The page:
Here's my rundown of the week ahead...
The Commons opens (2.30pm) with Education questions. Any post-weekend ministerial statements or urgent questions will normally follow at 3.30pm - and that may or may not include the Housing white paper (see above).
Then the committee stage of the European Union (Notification of Withdrawal) Bill begins.
Seven hours of debate are scheduled from the moment it starts. The first four are on new clauses on parliamentary scrutiny of the process for the UK withdrawal. The hit list includes Labour Brexit spokesperson Keir Starmer's new clause 3 (NC3) requiring periodic reports to the House; former Labour Leadership contender Owen Smith's NC56 on approving the government's newly published white paper on Brexit, and a series of new clauses calling for reports on the specific arrangements proposed for the UK membership of European agencies like EUROPOL and EURATOM.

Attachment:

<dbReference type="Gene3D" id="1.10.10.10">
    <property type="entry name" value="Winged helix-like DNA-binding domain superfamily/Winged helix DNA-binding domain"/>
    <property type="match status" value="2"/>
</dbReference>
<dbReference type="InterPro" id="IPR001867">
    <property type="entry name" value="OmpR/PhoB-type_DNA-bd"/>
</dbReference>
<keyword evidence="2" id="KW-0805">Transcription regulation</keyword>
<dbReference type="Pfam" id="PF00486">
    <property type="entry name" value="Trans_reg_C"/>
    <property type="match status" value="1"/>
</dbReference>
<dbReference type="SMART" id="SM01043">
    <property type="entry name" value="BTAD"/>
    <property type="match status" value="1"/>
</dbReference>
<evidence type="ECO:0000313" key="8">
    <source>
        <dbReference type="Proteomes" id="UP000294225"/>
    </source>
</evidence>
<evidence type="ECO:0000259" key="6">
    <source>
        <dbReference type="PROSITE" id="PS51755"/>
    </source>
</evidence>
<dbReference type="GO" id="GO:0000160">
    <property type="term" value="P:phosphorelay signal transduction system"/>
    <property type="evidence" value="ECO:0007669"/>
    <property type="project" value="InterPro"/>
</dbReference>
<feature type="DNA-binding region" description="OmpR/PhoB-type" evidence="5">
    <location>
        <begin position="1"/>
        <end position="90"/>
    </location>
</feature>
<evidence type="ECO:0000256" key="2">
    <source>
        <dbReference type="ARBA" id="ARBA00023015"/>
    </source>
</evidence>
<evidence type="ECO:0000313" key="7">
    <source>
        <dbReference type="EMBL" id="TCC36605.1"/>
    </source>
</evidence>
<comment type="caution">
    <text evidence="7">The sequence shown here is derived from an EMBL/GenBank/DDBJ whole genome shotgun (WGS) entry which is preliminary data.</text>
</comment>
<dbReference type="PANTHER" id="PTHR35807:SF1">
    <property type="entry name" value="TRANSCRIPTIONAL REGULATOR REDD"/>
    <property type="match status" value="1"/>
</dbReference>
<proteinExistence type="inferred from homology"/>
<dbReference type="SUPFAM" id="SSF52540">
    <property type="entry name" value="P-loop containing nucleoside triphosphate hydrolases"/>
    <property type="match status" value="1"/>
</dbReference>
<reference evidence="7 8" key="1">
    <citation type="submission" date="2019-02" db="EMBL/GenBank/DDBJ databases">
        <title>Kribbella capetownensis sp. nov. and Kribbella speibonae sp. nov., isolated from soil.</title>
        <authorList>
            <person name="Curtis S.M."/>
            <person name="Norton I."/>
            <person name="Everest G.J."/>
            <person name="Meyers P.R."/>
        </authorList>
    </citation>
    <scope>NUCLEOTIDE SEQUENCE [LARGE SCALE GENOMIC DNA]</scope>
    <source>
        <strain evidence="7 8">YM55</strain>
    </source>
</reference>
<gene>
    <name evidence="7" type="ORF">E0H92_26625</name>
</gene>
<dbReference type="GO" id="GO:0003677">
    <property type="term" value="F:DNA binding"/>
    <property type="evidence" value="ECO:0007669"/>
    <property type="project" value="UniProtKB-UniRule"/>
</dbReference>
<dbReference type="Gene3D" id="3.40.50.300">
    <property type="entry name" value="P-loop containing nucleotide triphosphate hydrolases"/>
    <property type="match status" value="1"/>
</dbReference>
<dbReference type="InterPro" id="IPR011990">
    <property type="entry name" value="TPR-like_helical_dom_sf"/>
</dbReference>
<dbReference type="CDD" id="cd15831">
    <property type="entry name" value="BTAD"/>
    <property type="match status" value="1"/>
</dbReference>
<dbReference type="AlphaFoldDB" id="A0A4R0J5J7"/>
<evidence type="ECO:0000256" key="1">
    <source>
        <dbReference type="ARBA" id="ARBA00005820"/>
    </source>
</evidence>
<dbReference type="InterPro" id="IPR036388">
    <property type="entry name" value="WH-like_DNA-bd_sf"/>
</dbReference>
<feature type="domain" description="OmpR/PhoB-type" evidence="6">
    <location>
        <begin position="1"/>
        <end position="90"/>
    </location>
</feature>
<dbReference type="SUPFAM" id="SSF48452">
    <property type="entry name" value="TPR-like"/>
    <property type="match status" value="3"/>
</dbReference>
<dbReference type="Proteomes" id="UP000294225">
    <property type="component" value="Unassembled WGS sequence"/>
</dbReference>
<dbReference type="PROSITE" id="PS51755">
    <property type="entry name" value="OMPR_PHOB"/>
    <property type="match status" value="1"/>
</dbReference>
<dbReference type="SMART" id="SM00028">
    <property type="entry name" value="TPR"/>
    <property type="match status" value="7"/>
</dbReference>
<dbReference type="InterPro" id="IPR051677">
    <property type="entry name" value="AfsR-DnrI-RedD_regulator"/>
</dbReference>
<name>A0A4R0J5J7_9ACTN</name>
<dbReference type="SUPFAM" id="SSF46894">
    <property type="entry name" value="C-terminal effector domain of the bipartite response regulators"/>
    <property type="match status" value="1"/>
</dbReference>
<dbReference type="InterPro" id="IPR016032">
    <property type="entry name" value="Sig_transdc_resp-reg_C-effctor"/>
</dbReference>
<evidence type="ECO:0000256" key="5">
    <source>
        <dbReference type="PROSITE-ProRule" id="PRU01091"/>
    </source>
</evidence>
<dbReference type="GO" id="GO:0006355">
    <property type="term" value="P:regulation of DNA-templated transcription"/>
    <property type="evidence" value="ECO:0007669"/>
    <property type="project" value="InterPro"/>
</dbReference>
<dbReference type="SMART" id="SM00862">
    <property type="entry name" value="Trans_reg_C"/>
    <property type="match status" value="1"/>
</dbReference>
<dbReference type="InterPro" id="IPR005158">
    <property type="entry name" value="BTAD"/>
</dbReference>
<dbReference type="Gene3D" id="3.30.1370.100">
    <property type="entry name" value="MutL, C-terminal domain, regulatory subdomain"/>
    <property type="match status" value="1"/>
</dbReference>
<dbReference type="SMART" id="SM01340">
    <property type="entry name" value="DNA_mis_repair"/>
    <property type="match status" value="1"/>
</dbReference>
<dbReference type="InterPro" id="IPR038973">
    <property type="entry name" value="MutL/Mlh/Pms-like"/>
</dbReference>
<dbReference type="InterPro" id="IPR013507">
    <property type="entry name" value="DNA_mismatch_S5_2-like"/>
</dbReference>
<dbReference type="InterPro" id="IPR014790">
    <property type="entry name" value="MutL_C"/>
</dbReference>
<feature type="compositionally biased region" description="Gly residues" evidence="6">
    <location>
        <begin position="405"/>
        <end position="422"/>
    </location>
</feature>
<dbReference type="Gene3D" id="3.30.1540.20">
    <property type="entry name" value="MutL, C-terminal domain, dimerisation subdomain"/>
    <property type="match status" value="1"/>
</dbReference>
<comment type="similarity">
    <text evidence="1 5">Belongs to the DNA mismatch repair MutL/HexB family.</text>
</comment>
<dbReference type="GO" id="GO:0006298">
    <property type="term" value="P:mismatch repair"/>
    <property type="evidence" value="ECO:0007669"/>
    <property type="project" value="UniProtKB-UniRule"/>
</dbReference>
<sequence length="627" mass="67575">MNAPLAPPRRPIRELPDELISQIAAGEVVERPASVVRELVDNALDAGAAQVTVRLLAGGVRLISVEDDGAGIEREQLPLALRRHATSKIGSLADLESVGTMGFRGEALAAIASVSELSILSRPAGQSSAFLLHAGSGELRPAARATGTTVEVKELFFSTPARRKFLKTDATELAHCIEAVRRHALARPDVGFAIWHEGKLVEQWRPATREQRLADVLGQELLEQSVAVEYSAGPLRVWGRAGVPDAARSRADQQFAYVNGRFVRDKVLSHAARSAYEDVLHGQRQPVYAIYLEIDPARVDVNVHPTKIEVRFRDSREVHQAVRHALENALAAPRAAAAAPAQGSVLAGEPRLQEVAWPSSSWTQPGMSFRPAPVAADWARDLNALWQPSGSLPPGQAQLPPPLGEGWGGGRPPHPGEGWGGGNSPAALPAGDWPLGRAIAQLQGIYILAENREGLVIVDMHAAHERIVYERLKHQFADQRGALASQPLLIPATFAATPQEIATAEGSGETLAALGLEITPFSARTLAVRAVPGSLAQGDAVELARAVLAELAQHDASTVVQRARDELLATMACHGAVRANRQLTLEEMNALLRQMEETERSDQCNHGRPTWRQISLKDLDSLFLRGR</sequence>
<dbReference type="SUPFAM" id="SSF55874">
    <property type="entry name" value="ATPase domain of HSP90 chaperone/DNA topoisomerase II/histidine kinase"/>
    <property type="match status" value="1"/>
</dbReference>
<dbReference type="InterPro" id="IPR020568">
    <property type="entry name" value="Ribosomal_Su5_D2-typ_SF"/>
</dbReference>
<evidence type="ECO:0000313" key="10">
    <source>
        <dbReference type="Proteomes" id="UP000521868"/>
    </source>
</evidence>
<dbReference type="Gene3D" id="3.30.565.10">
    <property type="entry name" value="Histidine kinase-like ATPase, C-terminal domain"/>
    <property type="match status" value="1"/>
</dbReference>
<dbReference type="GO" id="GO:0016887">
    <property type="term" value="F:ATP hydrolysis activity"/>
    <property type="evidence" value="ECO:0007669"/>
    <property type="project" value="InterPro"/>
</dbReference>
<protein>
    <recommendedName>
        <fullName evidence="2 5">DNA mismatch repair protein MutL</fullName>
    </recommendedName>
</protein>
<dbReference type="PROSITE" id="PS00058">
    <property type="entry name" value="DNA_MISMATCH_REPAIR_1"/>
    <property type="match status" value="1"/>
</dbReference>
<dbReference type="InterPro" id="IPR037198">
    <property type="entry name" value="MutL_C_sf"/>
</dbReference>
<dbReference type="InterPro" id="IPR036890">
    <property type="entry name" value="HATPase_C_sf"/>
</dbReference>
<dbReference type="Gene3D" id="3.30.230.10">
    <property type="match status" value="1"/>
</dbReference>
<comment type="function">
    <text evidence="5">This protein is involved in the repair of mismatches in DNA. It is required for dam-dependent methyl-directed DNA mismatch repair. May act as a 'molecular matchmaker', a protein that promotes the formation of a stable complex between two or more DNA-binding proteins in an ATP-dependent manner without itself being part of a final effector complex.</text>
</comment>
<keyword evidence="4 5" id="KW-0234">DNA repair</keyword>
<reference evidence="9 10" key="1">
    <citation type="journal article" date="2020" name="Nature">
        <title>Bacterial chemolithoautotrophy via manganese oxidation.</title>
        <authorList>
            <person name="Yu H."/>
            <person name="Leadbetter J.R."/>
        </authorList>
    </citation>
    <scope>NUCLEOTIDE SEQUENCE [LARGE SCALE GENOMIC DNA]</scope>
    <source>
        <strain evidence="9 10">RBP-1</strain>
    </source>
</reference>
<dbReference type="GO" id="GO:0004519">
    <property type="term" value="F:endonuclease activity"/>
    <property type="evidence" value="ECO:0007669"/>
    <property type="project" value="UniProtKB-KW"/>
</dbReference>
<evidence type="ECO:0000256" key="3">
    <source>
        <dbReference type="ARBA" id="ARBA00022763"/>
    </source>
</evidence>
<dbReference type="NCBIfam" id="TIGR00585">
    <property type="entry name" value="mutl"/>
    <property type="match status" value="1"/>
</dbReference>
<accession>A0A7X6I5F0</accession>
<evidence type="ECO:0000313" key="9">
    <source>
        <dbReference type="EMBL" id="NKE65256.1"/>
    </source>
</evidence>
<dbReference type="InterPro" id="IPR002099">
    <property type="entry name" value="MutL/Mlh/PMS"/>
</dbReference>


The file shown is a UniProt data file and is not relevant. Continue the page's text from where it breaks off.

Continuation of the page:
Then there's three hours on new clauses relating to devolved administrations or legislatures - there the SNP and Plaid Cymru have quite a few amendments - and the key one looks to be that "the Prime Minister may not exercise the power under section 1(1) until at least one month after all members of the Joint Ministerial Committee on European Negotiation have agreed a UK wide approach to, and objectives for, the UK's negotiations for withdrawal from the EU."
There's also an SNP call for the devolved administrations to have direct representation in the withdrawal talks.
Plaid Cymru, along with the Lib Dems Welsh MP Mark Williams and the Greens' Caroline Lucas, call for a report on funding for Wales. The aim is to see if the Leave campaign promise that EU funding levels would be maintained is being kept.
Labour has a proposal that the government "must consult, and take into account the views of, a Joint Ministerial Committee (of the devolved governments) at intervals of no less than two months, and before signing any agreements with the European Commission."